Yourwellness Magazine Explores the Complications of Bowel Cancer

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Following the death of science fiction author A.C. Crispin, who lost her life to bladder cancer, Yourwellness Magazine explored the complications associated with bladder cancer.

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Science fiction and fantasy author A.C. Crispin has died of bladder cancer, UPI.com reported Sept. 8th 2013. According to their article, “A.C. Crispin, science fiction and fantasy author, dies in Maryland,” Crispin, who wrote original works as well as tie-in novels for Star Wars, Star Trek and Pirates of the Caribbean, died on Friday at the Hospice of Charles County in Waldorf, and is survived by her husband and son. (http://www.upi.com/Entertainment_News/2013/09/08/AC-Crispin-science-fiction-and-fantasy-author-dies-in-Maryland/UPI-54281378665144/#ixzz2eZgXHU67)

With this in mind, Yourwellness Magazine explored the complications that bladder cancer can cause. Yourwellness Magazine noted that the emotional impact of living with bladder cancer can be a major complication, with many people reporting a kind of “rollercoaster” effect. Yourwellness Magazine clarified, ‘For example, you may feel down at receiving a diagnosis, up when the cancer is removed and down again as you try to come to terms with the after-effects of your treatment. This type of emotional disruption can sometimes trigger feelings of depression.’ (http://www.yourwellness.com/2013/07/complications-of-bladder-cancer/#sthash.TkoiJ07R.dpuf)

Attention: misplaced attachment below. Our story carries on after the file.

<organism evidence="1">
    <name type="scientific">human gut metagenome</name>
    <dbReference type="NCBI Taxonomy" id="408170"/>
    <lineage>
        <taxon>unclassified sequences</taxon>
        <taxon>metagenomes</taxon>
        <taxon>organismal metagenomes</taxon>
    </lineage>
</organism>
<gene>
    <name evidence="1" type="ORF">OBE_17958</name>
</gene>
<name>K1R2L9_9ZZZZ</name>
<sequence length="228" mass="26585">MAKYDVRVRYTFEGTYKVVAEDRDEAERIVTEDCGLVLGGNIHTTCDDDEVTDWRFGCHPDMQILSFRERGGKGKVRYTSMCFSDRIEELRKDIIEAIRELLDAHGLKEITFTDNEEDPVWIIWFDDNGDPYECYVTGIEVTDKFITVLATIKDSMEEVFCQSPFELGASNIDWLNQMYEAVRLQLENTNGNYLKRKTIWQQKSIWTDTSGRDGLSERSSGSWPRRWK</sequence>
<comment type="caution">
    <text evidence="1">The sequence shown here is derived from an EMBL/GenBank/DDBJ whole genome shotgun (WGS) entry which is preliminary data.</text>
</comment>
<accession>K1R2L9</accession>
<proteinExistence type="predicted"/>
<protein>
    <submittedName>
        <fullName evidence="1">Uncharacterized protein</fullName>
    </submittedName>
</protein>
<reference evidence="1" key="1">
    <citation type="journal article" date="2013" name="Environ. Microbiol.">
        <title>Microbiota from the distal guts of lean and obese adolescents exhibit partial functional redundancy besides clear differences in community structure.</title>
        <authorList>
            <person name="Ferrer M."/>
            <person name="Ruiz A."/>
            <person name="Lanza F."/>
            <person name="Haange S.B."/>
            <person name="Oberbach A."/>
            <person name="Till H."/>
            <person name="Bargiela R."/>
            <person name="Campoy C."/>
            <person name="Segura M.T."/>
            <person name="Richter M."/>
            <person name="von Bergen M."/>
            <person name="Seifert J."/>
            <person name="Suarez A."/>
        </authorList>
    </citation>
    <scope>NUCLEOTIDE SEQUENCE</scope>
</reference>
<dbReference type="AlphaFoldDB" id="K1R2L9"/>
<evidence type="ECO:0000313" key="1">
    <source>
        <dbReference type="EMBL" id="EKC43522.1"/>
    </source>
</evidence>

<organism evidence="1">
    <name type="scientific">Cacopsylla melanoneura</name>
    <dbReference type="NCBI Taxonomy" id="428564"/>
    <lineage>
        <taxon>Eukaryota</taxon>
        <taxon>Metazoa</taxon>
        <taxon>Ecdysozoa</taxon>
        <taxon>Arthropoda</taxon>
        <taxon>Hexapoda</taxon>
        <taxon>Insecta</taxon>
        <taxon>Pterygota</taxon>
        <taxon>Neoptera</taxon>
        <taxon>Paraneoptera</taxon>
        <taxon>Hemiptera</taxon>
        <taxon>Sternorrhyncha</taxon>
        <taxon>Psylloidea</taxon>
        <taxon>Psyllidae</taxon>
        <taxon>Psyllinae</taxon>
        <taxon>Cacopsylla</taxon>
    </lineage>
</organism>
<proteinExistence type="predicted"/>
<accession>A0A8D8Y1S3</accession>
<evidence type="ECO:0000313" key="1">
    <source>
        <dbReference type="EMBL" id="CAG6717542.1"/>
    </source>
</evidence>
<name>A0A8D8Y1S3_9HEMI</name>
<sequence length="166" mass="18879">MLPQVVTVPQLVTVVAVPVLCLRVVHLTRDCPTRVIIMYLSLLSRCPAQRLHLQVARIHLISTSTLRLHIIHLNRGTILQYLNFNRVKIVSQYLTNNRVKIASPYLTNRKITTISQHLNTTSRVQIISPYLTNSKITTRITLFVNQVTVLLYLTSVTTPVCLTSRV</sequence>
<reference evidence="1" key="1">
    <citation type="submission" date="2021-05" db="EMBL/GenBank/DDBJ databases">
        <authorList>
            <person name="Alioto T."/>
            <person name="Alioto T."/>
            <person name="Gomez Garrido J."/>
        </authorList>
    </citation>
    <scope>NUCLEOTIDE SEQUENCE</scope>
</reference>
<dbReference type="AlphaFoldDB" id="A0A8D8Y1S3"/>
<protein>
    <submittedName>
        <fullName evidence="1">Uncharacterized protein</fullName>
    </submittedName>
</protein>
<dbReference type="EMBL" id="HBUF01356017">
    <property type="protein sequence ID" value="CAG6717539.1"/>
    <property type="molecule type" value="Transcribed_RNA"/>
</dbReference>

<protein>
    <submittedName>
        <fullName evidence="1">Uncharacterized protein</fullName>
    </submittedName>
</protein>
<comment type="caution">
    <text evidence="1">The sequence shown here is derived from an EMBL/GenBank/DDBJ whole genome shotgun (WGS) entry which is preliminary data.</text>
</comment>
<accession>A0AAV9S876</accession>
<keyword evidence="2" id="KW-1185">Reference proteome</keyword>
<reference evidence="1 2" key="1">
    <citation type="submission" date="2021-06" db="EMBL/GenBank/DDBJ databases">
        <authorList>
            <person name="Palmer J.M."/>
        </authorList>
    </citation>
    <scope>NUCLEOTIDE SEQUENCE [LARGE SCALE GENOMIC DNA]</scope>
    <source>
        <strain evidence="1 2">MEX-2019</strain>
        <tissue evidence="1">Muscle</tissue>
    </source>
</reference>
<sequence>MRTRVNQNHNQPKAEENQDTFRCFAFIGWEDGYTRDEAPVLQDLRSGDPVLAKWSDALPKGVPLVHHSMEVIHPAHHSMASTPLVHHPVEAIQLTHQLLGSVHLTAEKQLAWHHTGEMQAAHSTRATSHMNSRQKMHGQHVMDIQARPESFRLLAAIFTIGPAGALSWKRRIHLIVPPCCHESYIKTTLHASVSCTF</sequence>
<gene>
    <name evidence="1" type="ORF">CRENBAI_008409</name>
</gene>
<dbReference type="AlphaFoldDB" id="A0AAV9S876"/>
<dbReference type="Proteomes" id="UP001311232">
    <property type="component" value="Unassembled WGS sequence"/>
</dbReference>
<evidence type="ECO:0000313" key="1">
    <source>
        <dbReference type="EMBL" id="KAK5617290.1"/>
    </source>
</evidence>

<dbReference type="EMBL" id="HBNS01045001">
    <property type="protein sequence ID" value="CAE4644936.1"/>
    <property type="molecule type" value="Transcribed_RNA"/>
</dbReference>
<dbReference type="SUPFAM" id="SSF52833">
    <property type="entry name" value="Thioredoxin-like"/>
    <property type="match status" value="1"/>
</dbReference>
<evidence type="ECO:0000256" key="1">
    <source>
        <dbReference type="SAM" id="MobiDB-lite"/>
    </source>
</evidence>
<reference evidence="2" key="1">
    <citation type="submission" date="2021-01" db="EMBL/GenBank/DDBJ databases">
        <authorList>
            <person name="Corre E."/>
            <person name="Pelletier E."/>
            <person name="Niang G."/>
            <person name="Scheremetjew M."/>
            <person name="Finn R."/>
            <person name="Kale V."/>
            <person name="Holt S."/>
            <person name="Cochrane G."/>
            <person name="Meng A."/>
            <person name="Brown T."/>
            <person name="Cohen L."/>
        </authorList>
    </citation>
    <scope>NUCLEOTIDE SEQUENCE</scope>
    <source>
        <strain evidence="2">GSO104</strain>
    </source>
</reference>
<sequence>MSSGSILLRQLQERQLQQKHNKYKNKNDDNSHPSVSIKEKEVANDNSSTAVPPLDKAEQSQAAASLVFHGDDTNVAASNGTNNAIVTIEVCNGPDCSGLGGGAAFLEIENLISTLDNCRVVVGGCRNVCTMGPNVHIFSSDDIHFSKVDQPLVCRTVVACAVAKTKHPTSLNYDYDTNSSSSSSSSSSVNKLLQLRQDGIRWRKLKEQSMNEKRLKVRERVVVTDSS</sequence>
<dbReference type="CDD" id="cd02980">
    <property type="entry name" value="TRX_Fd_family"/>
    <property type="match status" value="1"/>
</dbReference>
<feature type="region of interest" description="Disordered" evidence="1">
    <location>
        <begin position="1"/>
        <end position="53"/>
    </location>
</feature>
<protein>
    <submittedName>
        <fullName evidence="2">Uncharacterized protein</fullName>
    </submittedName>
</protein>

Aside from the emotional impact of bladder cancer, Yourwellness Magazine commented on other complications to do with the condition:

1. Urinary diversion: This is an alternative way of passing urine out of the body that’s created if the bladder is removed. There are various types of urinary diversion, including a urostomy (which is carried out during a radical cystectomy), continent urinary diversion (which is a similar to a urostomy, but instead of using an external bag to collect urine it uses a section of the bladder to create a pouch inside the body), and bladder reconstruction (which involves creating a new bladder).

2. Sexual problems: Erectile dysfunction is a common outcome of bladder cancer, especially following a radical cystectomy. Narrowing of the vagina is also a concern, as both radiotherapy and cystectomy can cause a woman’s vagina to become shortened and narrowed, which can make penetrative sex painful or difficult.

To find out more, visit the gateway to living well at http://www.yourwellness.com.

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Michael Kitt
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